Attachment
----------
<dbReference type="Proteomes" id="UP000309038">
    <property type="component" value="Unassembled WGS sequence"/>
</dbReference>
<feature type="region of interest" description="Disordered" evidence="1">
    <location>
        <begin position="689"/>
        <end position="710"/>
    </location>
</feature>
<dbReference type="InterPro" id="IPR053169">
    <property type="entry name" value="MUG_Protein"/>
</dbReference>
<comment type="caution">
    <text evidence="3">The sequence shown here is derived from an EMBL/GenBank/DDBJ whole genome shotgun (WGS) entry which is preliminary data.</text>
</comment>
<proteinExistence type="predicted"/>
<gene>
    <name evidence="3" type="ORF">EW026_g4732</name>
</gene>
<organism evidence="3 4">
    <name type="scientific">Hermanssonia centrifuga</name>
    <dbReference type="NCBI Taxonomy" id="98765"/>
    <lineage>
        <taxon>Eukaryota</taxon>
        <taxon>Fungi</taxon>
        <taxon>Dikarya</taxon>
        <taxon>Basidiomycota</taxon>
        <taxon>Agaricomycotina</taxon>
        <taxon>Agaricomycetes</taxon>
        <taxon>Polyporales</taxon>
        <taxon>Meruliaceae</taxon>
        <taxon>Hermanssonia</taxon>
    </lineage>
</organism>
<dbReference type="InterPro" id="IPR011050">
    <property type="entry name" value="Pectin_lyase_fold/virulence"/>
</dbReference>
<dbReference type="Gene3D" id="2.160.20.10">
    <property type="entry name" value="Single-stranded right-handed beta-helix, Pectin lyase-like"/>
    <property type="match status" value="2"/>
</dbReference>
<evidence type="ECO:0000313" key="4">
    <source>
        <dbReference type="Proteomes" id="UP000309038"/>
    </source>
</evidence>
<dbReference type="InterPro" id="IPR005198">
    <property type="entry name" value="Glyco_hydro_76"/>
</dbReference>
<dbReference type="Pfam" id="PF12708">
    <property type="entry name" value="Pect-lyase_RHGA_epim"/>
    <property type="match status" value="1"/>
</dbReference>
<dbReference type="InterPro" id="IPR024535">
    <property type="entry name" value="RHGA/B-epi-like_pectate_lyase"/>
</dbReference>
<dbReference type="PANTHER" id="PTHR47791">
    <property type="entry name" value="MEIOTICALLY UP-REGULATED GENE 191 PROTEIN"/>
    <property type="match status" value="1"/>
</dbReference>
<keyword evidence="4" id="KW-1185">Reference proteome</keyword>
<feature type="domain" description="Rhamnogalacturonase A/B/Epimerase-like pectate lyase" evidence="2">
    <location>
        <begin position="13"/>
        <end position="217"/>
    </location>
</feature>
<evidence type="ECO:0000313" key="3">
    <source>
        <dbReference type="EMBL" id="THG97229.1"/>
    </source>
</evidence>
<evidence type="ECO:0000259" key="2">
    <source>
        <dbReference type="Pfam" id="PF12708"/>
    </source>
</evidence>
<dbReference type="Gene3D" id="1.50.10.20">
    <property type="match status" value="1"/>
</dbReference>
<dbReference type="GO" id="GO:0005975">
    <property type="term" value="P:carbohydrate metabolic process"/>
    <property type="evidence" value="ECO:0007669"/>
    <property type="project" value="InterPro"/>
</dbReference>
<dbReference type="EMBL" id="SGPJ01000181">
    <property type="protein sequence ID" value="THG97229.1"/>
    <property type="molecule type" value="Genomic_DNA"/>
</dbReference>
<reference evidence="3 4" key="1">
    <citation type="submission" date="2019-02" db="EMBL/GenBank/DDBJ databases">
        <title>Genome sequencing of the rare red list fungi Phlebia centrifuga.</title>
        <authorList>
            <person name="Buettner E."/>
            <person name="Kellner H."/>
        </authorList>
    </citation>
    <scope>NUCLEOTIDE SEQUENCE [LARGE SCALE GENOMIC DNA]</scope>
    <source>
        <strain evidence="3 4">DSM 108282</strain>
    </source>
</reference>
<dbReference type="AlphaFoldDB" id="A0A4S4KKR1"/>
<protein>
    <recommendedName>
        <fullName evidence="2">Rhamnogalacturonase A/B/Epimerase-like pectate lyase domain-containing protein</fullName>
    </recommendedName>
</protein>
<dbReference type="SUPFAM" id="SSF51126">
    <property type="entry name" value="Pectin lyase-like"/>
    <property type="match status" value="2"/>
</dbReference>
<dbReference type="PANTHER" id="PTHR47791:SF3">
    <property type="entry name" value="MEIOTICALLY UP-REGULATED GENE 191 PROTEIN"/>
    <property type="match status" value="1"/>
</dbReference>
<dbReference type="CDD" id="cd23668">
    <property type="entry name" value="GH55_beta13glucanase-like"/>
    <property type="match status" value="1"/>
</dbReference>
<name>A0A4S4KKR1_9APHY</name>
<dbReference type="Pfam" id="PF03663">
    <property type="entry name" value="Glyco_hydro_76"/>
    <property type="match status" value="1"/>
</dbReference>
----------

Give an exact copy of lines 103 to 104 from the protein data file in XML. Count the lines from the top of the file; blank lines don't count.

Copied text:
<dbReference type="AlphaFoldDB" id="A0A4S4KKR1"/>
<protein>